In 2005, the West Virginia Legislature created the West Virginia Brownfields Assistance Centers to empower communities to plan and implement brownfields redevelopment projects.
The two centers, one at Marshall University and the other at West Virginia University, promote economic development and environmental and public health protection through innovative redevelopment of brownfield sites.
The centers also promote and coordinate the development of brownfield property by providing training and technical assistance, facilitating site preparation efforts, engaging community involvement, as well as by helping communities with grant writing and leveraging project funding.
In an effort to provide comprehensive assistance to communities throughout West Virginia, the two centers coordinate by producing state-wide conferences, collaborating on regional projects and sharing current brownfields information.
The Northern West Virginia Brownfields Assistance Center is housed in the West Virginia Water Research Institute (WVWRI) at the National Research Center for Coal and Energy (NRCCE) at WVU. It serves the state’s northern 33 counties with collaborations extending statewide.
The West Virginia Brownfields Assistance Center at Marshall is housed within the Center for Environmental, Geotechnical, and Applied Sciences (CEGAS). It serves the southern 22 counties in West Virginia with collaborations also extending statewide.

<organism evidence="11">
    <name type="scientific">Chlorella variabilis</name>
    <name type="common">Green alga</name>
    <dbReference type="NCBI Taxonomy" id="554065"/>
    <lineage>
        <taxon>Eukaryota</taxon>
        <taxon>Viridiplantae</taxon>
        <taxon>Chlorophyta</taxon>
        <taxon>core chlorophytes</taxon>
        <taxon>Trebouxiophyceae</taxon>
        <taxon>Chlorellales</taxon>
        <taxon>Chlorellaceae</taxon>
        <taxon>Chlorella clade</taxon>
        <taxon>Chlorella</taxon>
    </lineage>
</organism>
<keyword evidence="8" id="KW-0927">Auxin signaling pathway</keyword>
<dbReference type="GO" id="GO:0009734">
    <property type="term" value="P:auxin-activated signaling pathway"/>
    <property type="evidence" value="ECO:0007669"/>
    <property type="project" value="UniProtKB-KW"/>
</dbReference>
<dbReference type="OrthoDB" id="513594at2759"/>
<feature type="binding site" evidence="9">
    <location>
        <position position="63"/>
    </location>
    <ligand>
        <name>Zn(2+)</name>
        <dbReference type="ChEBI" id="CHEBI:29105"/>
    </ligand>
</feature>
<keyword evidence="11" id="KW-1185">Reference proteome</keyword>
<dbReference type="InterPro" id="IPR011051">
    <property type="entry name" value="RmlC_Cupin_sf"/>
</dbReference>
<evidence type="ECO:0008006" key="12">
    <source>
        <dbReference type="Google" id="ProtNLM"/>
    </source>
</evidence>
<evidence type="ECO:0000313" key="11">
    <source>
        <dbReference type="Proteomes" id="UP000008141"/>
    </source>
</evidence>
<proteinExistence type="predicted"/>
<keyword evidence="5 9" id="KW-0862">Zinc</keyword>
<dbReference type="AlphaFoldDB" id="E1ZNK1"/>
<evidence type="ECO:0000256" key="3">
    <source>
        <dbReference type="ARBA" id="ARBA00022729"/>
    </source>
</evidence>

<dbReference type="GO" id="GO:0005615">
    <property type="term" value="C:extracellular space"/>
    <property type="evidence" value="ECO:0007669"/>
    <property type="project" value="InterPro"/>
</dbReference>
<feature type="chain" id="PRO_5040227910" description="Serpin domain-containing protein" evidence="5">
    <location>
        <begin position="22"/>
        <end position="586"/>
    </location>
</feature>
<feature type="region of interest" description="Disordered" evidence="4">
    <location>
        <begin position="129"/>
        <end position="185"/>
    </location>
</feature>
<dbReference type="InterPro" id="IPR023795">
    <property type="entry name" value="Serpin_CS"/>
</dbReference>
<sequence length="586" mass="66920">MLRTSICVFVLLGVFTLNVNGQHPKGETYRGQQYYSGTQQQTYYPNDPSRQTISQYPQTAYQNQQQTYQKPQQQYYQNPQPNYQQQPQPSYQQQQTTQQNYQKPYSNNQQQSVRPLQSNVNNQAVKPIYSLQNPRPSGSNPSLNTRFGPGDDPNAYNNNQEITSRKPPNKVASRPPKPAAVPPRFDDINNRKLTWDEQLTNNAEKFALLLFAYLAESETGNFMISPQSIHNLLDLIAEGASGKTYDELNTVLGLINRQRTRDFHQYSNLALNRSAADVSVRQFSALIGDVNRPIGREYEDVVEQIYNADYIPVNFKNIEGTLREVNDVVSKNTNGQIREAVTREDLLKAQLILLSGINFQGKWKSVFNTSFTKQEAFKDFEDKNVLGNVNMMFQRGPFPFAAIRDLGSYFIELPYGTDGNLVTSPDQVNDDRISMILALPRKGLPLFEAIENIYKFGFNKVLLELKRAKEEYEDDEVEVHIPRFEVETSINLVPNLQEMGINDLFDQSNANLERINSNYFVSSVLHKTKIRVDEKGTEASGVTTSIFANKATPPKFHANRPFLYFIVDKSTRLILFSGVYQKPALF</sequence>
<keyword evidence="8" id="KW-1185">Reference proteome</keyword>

The Pittsburgh-based Claude Worthington Benelux Foundation has extended its support to two of the West Virginia Brownfields Centers’ programs — the Brownfields, Abandoned and Dilapidated Buildings (BAD) Program and the WV Foundations for Overcoming Challenges Focus and Utilizing Strength (FOCUS WV) Program.
The BAD Buildings Program is a statewide initiative that provides communities with technical assistance, tools, resources and a clear implementation process to address problem properties. Through the BAD Buildings Toolkit, accessed via wvbadbuildings.org, communities can download tools and templates to survey and prioritize buildings, prevent blight and address demolition and deconstruction.
The site also offers success stories from West Virginia communities and links to grants and loans for projects related to historic preservation, community building and economic development.
The FOCUS WV Program was founded in 2008 to provide funding, programmatic and technical assistance, and site analysis tools to address barriers to redeveloping brownfields sites in West Virginia communities. The program fosters the redevelopment of brownfields projects through community development, education and entrepreneurship by engaging stakeholders and project partners, conducting site research and market analysis, and attracting new project investors and developers.
Currently the West Virginia Brownfields Assistance Centers are offering a webinar series to help communities, nonprofits and other eligible entities understand and apply for Environmental Protection Agency brownfields grants.
The webinar series is designed to replace the centers’ usual in-person workshops in light of the continuing concern about the COVID-19 pandemic.
The two-part webinar series will help applicants prepare an EPA brownfields assessment, cleanup or multipurpose grant. Experienced staff from the BACs, the West Virginia Division of Environmental Protection and the EPA will provide an in-depth review of the grant guidelines.
Questions or requests for more information about the webinars should be directed to Carrie Staton at carrie.staton @mail.wvu.edu.